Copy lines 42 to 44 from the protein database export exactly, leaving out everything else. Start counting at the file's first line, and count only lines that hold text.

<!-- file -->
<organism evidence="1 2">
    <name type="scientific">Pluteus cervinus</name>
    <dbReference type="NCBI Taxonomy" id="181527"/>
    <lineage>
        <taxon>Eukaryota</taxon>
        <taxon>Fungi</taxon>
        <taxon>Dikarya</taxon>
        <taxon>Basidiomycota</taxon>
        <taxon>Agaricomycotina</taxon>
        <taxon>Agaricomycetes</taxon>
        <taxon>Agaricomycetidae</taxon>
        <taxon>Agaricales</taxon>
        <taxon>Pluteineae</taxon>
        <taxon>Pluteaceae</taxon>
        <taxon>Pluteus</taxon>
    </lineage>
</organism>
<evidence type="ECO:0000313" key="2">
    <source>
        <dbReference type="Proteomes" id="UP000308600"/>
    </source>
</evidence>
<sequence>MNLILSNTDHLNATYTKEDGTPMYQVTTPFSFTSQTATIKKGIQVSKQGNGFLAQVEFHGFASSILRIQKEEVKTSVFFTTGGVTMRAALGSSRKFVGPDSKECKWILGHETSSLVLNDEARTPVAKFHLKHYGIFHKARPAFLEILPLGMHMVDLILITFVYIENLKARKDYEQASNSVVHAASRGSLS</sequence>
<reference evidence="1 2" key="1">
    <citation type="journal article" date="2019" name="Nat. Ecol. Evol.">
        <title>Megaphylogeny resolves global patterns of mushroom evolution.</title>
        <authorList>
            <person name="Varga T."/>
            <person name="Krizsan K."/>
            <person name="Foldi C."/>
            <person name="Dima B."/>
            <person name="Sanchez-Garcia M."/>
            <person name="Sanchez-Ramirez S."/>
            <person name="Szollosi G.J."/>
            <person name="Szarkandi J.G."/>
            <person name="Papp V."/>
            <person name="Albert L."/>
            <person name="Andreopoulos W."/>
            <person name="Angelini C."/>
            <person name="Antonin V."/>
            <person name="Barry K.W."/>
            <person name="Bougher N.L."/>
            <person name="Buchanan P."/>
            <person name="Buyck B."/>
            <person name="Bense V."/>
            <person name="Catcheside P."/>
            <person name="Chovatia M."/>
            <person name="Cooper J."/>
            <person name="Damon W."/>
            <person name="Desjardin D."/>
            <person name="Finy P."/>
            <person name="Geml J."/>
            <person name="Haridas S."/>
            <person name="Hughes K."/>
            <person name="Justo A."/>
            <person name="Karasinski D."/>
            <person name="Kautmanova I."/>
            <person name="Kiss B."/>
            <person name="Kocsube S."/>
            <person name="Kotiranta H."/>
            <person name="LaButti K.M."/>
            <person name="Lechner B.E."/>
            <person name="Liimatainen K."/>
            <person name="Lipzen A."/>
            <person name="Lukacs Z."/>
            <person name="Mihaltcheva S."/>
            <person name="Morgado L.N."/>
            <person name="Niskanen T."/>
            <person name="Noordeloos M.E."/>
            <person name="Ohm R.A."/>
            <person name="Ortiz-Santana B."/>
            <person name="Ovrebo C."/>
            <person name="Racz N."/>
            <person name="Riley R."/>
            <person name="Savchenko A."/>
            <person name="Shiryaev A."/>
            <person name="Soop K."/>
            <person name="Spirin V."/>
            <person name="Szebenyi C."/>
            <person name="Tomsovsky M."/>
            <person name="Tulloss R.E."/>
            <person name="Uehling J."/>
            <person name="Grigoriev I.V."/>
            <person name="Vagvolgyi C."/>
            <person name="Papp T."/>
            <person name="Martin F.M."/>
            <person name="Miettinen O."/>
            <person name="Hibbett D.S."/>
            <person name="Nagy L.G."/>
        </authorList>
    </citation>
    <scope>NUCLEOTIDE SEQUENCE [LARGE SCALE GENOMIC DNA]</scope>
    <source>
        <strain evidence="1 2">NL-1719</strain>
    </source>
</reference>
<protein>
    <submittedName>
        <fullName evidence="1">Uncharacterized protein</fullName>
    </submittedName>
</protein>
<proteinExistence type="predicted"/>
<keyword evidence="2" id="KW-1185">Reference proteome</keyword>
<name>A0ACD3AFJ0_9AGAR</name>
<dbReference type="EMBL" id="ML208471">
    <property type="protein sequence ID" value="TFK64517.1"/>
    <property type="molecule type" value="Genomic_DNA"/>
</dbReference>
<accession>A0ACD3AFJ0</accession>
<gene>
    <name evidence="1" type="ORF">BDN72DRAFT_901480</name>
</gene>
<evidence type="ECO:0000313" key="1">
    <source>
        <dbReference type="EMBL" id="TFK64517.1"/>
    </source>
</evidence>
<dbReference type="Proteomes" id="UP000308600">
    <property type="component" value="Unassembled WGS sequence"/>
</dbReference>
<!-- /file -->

            <person name="Bougher N.L."/>
            <person name="Buchanan P."/>
            <person name="Buyck B."/>